After the talks we were given brief introductions to several art projects including yarn painting, painting precut wood shapes with a Oaxacan style (Cilau uses a machete and those would probably be frowned upon in schools), paper picado, tin panels inspired by Mexican tin ornaments, Ojos de Dios, model magic sugar skulls, and a couple other projects of which I can't remember the name. It was pretty crowded so I just walked around looking at the artist's work and watching their demonstrations for a while before I tried a couple projects. Dude, yarn painting is hard. I want to try it sometime when I can devote more time to sitting and maybe use some finer yarn. I think I started with a shape that was too complicated for my first try and I was basically just gluing yarn to my finger tips. 
I don't think I see my older students often enough to attempt actually DOING yarn painting, but I really want to just show them some photos of the yarn paintings and wood carvings to discuss. I know they would really enjoy seeing the images. I just wish they could see them in person!

Sunday, February 15, 2015

1st Grade 2nd 9 Weeks

Here are a sample of some 1st grader's choice projects from the 2nd 9 weeks of the school year. 
Wax resist was a popular technique.
 Mixed media is also popular in my classroom.
This student described a special fishing trip with his grandpa and wanted to paint the trees sticking up out of the water.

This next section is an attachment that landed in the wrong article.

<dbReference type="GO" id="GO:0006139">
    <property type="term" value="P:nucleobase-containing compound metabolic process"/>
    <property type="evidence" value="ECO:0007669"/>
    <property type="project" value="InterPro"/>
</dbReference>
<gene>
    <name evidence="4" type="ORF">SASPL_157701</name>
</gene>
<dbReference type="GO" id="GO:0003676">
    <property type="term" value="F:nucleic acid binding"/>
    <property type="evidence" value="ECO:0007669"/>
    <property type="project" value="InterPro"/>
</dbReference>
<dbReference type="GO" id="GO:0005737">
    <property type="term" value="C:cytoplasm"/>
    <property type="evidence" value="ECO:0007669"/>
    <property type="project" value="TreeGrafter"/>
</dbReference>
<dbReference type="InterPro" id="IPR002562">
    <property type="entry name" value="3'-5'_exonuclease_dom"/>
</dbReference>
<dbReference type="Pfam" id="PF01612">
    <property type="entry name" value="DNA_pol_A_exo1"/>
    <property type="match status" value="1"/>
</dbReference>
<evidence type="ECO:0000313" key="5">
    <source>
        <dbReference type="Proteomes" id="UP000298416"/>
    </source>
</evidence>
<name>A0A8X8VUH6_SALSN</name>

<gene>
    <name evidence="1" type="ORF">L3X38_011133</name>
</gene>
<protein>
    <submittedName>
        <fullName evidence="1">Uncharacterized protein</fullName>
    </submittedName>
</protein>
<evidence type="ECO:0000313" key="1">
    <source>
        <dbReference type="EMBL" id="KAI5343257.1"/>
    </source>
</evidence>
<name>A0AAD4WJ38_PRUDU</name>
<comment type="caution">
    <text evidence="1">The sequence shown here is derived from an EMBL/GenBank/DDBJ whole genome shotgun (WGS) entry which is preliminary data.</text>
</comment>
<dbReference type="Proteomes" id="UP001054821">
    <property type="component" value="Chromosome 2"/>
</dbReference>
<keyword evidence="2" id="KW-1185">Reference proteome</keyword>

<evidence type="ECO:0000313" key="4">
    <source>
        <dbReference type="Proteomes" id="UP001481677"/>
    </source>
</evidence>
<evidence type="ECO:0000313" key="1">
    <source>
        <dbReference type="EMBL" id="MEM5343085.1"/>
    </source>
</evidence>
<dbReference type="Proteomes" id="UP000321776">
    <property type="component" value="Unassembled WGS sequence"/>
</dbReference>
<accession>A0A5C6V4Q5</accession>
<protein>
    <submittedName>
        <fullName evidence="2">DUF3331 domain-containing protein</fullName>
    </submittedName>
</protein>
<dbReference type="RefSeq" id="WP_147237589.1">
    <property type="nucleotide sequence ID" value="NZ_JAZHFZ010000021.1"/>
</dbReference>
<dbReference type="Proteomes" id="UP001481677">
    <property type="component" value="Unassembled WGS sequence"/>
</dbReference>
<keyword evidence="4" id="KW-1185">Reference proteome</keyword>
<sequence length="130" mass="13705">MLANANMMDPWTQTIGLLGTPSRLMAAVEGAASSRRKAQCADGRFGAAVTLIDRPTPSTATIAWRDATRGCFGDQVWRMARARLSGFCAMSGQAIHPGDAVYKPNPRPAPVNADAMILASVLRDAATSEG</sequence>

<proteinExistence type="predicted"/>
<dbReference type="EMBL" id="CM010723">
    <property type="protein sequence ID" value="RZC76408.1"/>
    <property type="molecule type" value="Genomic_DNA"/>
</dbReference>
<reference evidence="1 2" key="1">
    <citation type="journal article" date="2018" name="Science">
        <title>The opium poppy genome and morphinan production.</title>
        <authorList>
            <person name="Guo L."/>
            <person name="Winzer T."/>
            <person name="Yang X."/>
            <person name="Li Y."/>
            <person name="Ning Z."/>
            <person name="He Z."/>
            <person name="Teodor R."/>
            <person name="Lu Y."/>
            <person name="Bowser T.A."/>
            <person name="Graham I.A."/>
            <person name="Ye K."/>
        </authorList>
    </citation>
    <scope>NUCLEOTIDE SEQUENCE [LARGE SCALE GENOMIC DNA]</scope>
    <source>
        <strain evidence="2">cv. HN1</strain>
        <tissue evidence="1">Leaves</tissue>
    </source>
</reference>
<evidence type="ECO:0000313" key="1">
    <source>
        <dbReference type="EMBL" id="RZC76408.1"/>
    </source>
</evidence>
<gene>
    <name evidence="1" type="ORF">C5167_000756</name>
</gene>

I can't remember the story with this drawing, but I think its really interesting!
We had landscapes...
Nonobjective drawings...
pop up discoveries, and more! 

Monday, February 9, 2015

3rd Grade 2nd 9 Weeks

We're taking a break from choice-based art as my student teacher has different requirements for her student teaching experience so I thought it would be nice to look back at some examples of projects my 3rd graders were working on in the 2nd 9 weeks of school. I get excited when I can see the students using concepts we practiced on their own, like when we talked about showing "space" in artwork. The student above made a wax resist painting of a mama and baby horse with patterns, depth, and shadows.
Next, we have two more examples of depth. The flag has layers in the landscape behind and the second project uses depth to create the illusion of form. I don't remember the exact story, but I'm thinking it had something to do with Minecraft.
Students reflect on choice projects with artist statements. The forms work well for most students, but some get a little repetitive.
I made... I made a self portrait.
Something I want everyone to notice is... I made a self portrait. It's a picture of myself.
I have a different form for 4th-6th grade students, but I give them the choice of using the form or writing a paragraph. Some kids want specific questions to answer, others prefer to write with a looser prompt of "tell me about your artwork". The kids who choose to write a paragraph usually finish a lot faster than those following the form. I will probably keep tweaking the form to make sure they are being thorough but try to expedite the process. 
Here's a cool layered fantasy landscape with crayons and watercolors. Love that colorful dragon!
 I'm pretty sure this painting was inspired by Big Hero 6. This student really worked to improve his craftsmanship after our first critique.
 This student practiced using a delicate touch and a tiny paintbrush to add blades of grass around her bunny and flowers.
These two artists both love to make detailed pencil drawings and add color with crayons. Their art usually tells some sort of a story, either as a freeze frame or arrows to direct the action. One usually draws animals, the other often wants to draw Godzilla. I'm anxious to see what they create with my student teacher.